I am trying to come up with a Shell script that can tar a file and copy (scp?) it from Host A to a remote host B at a particular destination /foo, and rename it to a particular time format we use let's say YYYY-MM-DD.

Now to add to this functionality let's say there's a file foo.txt that is copied from Host A to a path on Host B on a particular date, this of course accomplished by the script. Now in case this script is run twice on the same day, instead of overwriting the existing file on remote Host B this script has to identify that a version already exists on Host B and instead of overwriting it, has to append the timestamp on the file being copied by let's say "1" and hence copy it as a different file.

For example, if foo.txt already exists on Remote Host B, the script that's run from Host A should rename the file to foo.txt.1 and copy it onto the same path on remote host B.

Since it's only one file I am fine using SCP over rsync.


If I understand well your request, you just need an rsync option: --backup (or -b).

Taking a look at rsync manpage:

-b, --backup
With this option, preexisting destination files are renamed as each file is transferred or deleted. You can control where the backup file goes and what (if any) suffix gets appended using the --backup-dir and --suffix options.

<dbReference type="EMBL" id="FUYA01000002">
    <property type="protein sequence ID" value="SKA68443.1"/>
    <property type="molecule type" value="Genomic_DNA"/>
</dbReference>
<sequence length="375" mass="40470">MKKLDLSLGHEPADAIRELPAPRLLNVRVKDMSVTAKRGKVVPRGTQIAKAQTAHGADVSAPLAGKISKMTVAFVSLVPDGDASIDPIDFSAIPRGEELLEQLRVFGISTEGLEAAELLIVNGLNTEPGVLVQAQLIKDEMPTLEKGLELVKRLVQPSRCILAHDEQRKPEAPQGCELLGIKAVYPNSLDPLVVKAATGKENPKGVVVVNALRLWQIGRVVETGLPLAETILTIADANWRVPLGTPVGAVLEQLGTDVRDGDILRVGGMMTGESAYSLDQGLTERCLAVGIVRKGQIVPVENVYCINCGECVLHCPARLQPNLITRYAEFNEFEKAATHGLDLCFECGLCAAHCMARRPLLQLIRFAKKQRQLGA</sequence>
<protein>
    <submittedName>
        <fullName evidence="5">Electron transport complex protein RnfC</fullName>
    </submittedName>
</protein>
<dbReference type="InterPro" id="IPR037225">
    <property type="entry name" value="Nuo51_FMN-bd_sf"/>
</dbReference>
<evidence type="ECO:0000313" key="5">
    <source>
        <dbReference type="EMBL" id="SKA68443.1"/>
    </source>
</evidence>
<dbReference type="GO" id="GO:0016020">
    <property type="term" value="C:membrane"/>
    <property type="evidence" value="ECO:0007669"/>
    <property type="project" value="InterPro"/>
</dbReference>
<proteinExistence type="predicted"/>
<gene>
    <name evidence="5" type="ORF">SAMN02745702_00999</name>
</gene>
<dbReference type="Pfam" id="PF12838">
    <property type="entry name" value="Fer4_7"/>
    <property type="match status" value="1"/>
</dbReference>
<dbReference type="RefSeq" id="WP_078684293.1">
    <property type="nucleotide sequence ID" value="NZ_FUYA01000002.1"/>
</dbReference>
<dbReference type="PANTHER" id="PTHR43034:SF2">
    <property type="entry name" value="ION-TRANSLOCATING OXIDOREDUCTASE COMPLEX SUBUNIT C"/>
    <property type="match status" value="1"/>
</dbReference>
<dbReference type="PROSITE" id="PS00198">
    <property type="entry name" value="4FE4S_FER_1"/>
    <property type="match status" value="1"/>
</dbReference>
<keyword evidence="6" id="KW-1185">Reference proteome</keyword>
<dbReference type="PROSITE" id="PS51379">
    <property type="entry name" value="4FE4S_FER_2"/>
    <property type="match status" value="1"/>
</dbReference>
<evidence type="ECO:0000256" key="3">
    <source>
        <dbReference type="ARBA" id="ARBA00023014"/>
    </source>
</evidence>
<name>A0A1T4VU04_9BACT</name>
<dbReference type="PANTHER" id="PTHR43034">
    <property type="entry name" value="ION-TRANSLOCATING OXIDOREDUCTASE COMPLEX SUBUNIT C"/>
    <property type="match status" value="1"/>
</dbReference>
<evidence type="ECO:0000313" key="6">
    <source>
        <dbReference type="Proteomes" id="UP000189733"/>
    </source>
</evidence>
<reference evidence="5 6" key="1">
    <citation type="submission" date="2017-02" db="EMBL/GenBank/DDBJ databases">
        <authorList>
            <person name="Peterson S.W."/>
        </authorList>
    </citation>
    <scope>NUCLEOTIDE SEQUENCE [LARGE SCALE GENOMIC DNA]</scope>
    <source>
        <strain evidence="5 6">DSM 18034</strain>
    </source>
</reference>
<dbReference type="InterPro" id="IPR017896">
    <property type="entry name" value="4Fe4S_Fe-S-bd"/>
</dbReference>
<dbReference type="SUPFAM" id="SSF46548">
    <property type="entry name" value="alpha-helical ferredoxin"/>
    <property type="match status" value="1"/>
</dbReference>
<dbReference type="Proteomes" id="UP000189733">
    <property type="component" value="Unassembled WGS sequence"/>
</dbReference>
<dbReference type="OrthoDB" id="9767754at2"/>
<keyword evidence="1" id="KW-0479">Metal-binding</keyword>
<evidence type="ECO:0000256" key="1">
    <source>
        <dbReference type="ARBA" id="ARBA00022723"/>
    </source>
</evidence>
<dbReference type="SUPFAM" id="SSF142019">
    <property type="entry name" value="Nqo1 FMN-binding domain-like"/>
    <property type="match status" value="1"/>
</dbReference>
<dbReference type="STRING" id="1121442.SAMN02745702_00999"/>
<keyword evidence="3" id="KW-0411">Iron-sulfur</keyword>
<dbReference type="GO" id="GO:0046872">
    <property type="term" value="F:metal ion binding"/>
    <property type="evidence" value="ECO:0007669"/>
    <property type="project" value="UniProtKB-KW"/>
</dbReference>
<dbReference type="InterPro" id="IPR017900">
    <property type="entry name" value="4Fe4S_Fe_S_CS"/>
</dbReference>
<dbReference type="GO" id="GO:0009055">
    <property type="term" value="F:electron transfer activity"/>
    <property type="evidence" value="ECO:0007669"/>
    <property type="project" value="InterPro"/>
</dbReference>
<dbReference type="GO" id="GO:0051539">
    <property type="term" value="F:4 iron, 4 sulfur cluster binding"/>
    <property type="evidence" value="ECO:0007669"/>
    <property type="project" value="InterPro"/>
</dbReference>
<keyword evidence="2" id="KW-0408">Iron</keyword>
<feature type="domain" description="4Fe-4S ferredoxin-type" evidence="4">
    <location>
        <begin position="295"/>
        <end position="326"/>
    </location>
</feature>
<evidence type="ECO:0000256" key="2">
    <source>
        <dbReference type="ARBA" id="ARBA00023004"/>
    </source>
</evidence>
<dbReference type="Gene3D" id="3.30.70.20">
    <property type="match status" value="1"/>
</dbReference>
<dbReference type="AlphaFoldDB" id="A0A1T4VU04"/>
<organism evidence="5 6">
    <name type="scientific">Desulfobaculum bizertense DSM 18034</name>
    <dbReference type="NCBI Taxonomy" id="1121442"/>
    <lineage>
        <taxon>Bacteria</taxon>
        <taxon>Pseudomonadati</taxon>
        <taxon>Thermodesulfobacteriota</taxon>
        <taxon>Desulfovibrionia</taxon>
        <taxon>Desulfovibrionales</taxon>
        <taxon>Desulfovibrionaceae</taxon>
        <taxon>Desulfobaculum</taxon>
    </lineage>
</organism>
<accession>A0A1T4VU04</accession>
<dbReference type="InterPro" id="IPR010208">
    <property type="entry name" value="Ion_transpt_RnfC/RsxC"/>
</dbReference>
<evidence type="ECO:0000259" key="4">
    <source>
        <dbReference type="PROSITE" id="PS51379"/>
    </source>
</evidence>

So, if you are planning to transfer the file foo.txt to the folder /foo, from Host1 to Host2, your command could be:

rsync -b --suffix=".$(date +%Y-%m-%d)" -e "ssh -p $SSH_SERVER_PORT" foo.txt remoteuser@Host2:/foo/foo.txt  

Each time you will copy the file "foo.txt" onto Host2, you will get a new file "foo.txt.YYYY-MM-DD".
Consider using the option --backup-dir to keep all backupped versions of your file in the same place.

  • Pay attention: you will have just 1 backup copy a day for each file, because of your choice of suffix. If you want to keep "all" backup copies, consider using another suffix option (date +%Y-%m-%d_%H%M%s could be an idea)
| improve this answer | |
  • I tried doing this, however what I have noticed is that this actually just takes a back of it on the existing server itself and doesn't copy it to the remote server. For example after I run this command, it's just making a backup version of the file in the server I run this command in it doesn't copy it to the remote host that I wanna copy this to. – S K Kumar Sep 14 '16 at 20:23
  • Could you paste here your customized line of code (with fake usernames and server addresses) and the output of that using the -vvv option? It's really strange this behaviour because of the rsync syntax: (PUSH) rsync [OPTION...] SRC... [USER@]HOST:DEST – Echoes_86 Sep 15 '16 at 8:59

Your Answer

By clicking “Post Your Answer”, you agree to our terms of service, privacy policy and cookie policy

Not the answer you're looking for? Browse other questions tagged or ask your own question.